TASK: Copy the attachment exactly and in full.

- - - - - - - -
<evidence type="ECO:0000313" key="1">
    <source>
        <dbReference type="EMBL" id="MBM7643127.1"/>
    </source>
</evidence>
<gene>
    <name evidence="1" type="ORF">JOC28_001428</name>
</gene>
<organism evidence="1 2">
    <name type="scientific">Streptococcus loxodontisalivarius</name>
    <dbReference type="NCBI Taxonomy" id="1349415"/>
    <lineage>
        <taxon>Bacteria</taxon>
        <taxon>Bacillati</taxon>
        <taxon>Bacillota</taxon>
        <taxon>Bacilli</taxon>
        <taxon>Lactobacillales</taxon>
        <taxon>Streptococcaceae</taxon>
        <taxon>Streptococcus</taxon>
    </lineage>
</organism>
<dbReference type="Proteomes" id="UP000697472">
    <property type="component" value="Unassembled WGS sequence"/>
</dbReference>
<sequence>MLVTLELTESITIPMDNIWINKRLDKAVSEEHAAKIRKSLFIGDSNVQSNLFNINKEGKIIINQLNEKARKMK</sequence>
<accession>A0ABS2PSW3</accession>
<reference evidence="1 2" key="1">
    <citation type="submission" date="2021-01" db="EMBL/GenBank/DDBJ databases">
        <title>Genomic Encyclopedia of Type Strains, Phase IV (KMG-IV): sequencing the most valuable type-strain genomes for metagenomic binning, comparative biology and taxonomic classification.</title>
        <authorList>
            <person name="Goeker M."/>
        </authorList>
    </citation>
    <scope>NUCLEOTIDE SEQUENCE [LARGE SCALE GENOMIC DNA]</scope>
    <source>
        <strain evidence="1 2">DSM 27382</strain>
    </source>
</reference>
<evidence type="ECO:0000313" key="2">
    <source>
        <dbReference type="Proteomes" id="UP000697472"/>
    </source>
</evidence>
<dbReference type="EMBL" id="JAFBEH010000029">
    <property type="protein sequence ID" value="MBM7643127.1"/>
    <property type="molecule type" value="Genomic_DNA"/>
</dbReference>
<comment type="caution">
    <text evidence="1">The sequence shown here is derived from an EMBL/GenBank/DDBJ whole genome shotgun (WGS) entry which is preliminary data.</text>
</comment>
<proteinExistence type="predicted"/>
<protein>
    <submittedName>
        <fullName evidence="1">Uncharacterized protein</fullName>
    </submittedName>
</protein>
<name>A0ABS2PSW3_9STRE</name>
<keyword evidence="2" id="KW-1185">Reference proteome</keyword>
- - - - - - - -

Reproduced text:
<evidence type="ECO:0000313" key="1">
    <source>
        <dbReference type="EMBL" id="MBM7643127.1"/>
    </source>
</evidence>
<gene>
    <name evidence="1" type="ORF">JOC28_001428</name>
</gene>
<organism evidence="1 2">
    <name type="scientific">Streptococcus loxodontisalivarius</name>
    <dbReference type="NCBI Taxonomy" id="1349415"/>
    <lineage>
        <taxon>Bacteria</taxon>
        <taxon>Bacillati</taxon>
        <taxon>Bacillota</taxon>
        <taxon>Bacilli</taxon>
        <taxon>Lactobacillales</taxon>
        <taxon>Streptococcaceae</taxon>
        <taxon>Streptococcus</taxon>
    </lineage>
</organism>
<dbReference type="Proteomes" id="UP000697472">
    <property type="component" value="Unassembled WGS sequence"/>
</dbReference>
<sequence>MLVTLELTESITIPMDNIWINKRLDKAVSEEHAAKIRKSLFIGDSNVQSNLFNINKEGKIIINQLNEKARKMK</sequence>
<accession>A0ABS2PSW3</accession>
<reference evidence="1 2" key="1">
    <citation type="submission" date="2021-01" db="EMBL/GenBank/DDBJ databases">
        <title>Genomic Encyclopedia of Type Strains, Phase IV (KMG-IV): sequencing the most valuable type-strain genomes for metagenomic binning, comparative biology and taxonomic classification.</title>
        <authorList>
            <person name="Goeker M."/>
        </authorList>
    </citation>
    <scope>NUCLEOTIDE SEQUENCE [LARGE SCALE GENOMIC DNA]</scope>
    <source>
        <strain evidence="1 2">DSM 27382</strain>
    </source>
</reference>
<evidence type="ECO:0000313" key="2">
    <source>
        <dbReference type="Proteomes" id="UP000697472"/>
    </source>
</evidence>
<dbReference type="EMBL" id="JAFBEH010000029">
    <property type="protein sequence ID" value="MBM7643127.1"/>
    <property type="molecule type" value="Genomic_DNA"/>
</dbReference>
<comment type="caution">
    <text evidence="1">The sequence shown here is derived from an EMBL/GenBank/DDBJ whole genome shotgun (WGS) entry which is preliminary data.</text>
</comment>
<proteinExistence type="predicted"/>
<protein>
    <submittedName>
        <fullName evidence="1">Uncharacterized protein</fullName>
    </submittedName>
</protein>
<name>A0ABS2PSW3_9STRE</name>
<keyword evidence="2" id="KW-1185">Reference proteome</keyword>